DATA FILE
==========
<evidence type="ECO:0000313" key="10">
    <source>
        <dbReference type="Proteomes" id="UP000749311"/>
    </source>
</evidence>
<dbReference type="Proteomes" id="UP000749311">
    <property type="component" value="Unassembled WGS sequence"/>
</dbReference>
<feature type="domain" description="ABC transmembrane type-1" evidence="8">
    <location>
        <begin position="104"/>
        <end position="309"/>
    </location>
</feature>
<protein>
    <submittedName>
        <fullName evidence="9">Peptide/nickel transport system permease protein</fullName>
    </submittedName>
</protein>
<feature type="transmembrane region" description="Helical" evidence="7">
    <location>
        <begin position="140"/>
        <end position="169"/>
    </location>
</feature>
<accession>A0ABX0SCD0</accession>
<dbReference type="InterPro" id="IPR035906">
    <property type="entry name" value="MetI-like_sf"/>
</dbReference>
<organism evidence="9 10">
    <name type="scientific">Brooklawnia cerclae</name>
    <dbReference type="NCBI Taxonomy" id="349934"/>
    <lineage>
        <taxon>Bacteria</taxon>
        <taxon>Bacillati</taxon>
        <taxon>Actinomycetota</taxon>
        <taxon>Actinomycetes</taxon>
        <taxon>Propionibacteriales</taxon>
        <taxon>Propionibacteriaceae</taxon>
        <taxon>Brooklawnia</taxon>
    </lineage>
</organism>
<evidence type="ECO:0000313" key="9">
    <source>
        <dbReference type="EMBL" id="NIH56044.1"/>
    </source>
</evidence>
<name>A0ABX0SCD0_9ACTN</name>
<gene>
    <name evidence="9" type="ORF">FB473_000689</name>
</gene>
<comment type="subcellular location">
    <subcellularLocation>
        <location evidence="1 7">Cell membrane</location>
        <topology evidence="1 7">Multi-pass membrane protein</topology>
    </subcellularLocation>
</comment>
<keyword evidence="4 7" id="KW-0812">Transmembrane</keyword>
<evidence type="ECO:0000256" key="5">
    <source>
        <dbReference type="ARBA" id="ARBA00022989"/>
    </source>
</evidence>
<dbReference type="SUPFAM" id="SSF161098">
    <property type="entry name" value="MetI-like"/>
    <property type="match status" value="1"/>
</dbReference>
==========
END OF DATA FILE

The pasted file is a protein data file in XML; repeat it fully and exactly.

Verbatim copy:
<evidence type="ECO:0000313" key="10">
    <source>
        <dbReference type="Proteomes" id="UP000749311"/>
    </source>
</evidence>
<dbReference type="Proteomes" id="UP000749311">
    <property type="component" value="Unassembled WGS sequence"/>
</dbReference>
<feature type="domain" description="ABC transmembrane type-1" evidence="8">
    <location>
        <begin position="104"/>
        <end position="309"/>
    </location>
</feature>
<protein>
    <submittedName>
        <fullName evidence="9">Peptide/nickel transport system permease protein</fullName>
    </submittedName>
</protein>
<feature type="transmembrane region" description="Helical" evidence="7">
    <location>
        <begin position="140"/>
        <end position="169"/>
    </location>
</feature>
<accession>A0ABX0SCD0</accession>
<dbReference type="InterPro" id="IPR035906">
    <property type="entry name" value="MetI-like_sf"/>
</dbReference>
<organism evidence="9 10">
    <name type="scientific">Brooklawnia cerclae</name>
    <dbReference type="NCBI Taxonomy" id="349934"/>
    <lineage>
        <taxon>Bacteria</taxon>
        <taxon>Bacillati</taxon>
        <taxon>Actinomycetota</taxon>
        <taxon>Actinomycetes</taxon>
        <taxon>Propionibacteriales</taxon>
        <taxon>Propionibacteriaceae</taxon>
        <taxon>Brooklawnia</taxon>
    </lineage>
</organism>
<evidence type="ECO:0000313" key="9">
    <source>
        <dbReference type="EMBL" id="NIH56044.1"/>
    </source>
</evidence>
<name>A0ABX0SCD0_9ACTN</name>
<gene>
    <name evidence="9" type="ORF">FB473_000689</name>
</gene>
<comment type="subcellular location">
    <subcellularLocation>
        <location evidence="1 7">Cell membrane</location>
        <topology evidence="1 7">Multi-pass membrane protein</topology>
    </subcellularLocation>
</comment>
<keyword evidence="4 7" id="KW-0812">Transmembrane</keyword>
<evidence type="ECO:0000256" key="5">
    <source>
        <dbReference type="ARBA" id="ARBA00022989"/>
    </source>
</evidence>
<dbReference type="SUPFAM" id="SSF161098">
    <property type="entry name" value="MetI-like"/>
    <property type="match status" value="1"/>
</dbReference>